A Checklist for Murder by Anthony Flacco (August 1995)

Strong Emotion Evoker Warning!
Review by Kim Cantrell

As true crime readers, we’ve all read more than our fair share of books that made us angry;  made us want to lash out at the criminals who cause undue harm to others.

But I don’t think I’ve ever felt it as strongly as I did when reading Anthony Flacco’s 1995 true crime book A Checklist for Murder.

Robert Peernock had (has) obvious anger issues, evident even in the early years of his marriage and fatherhood.

The anger was fueled, however, when he became a whistleblower against the California Department of Water Recources.  Whether he was absolute in his allegations will never be known, but, as to be expected, the harrassment lodged against him for such is very real.

And when that anger spilled into his home life, being directed at his wife, Claire, and oldest daugter, Natasha, something had to give.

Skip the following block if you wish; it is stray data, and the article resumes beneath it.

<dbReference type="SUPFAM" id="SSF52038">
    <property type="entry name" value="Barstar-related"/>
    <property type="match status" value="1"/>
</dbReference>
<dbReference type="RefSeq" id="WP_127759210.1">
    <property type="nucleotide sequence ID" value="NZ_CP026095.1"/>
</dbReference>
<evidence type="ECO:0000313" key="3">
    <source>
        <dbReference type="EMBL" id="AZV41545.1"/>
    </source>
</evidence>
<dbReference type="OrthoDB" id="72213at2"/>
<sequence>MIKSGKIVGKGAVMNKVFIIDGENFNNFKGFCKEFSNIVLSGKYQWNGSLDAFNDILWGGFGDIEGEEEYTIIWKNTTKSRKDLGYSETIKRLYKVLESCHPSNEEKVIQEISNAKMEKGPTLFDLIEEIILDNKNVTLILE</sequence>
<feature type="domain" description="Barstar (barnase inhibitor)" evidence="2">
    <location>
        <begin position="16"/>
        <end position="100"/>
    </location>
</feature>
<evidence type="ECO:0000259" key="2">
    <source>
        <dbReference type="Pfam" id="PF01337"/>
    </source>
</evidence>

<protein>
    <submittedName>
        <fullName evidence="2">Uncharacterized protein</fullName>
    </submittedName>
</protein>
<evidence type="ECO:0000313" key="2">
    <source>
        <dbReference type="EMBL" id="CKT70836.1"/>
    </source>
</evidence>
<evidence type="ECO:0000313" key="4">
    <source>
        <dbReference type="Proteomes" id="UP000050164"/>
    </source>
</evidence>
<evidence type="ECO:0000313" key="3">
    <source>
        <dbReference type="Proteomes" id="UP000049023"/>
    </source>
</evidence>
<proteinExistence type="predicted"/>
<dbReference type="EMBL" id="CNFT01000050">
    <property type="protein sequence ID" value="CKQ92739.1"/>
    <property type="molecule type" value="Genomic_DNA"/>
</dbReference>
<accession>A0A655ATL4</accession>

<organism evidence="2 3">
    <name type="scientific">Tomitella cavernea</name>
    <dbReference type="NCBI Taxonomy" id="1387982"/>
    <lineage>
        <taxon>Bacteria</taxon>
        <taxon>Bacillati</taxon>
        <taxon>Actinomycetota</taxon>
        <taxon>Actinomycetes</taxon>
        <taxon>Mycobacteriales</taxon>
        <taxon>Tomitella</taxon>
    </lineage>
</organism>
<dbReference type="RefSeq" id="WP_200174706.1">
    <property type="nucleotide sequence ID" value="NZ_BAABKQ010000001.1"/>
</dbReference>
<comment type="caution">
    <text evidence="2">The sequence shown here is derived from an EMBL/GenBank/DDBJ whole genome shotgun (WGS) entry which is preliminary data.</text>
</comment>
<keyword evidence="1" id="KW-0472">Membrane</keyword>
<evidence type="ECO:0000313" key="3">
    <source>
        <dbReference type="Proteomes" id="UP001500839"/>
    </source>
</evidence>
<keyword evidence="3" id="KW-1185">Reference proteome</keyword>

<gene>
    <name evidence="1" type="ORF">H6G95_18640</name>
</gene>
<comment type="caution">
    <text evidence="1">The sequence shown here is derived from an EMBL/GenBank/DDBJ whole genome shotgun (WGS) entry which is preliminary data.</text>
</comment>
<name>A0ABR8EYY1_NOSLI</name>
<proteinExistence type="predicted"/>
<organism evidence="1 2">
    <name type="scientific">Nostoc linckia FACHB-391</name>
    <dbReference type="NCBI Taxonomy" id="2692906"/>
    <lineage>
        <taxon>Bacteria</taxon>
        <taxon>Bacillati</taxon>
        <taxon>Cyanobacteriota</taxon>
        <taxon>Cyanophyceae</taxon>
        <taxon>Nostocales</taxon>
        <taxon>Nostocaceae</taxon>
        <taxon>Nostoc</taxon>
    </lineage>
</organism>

Claire filed for divorce.

It was only the first step that would lead down a path of brutal murder, attempted murder, and wild accusations of conpiracy including everyone from Natasha to Judges.

Many of you are parents and in reading our genre of choice, we often think how we would give our lives to protect our children from the monsters in these books.  And when the monsters become the violators of their own children, it ignites a raging hate within us.

When you read A Checklist for Murder, prepare for a consuming desire to lash out at a man who calmly and coldly held his 18-year-old daughter captive, forced her to consume alcohol and opiates, then attempted to kill her while making it look like a horrendous car accident at the hands of drunk-driving mother.

What kind of evil, narcissistic bastard do you have to be to do such a thing?  Robert Peernock, apparently.

Flacco’s gift for research and writing a page-turning book is evident with his debut to true crime.  I highly recommend adding it to your reading list.

Updates from this book:

Robert Peernock is still proclaiming his innocence and focused on his indignities (his daughter’s is never mentioned), with his own website.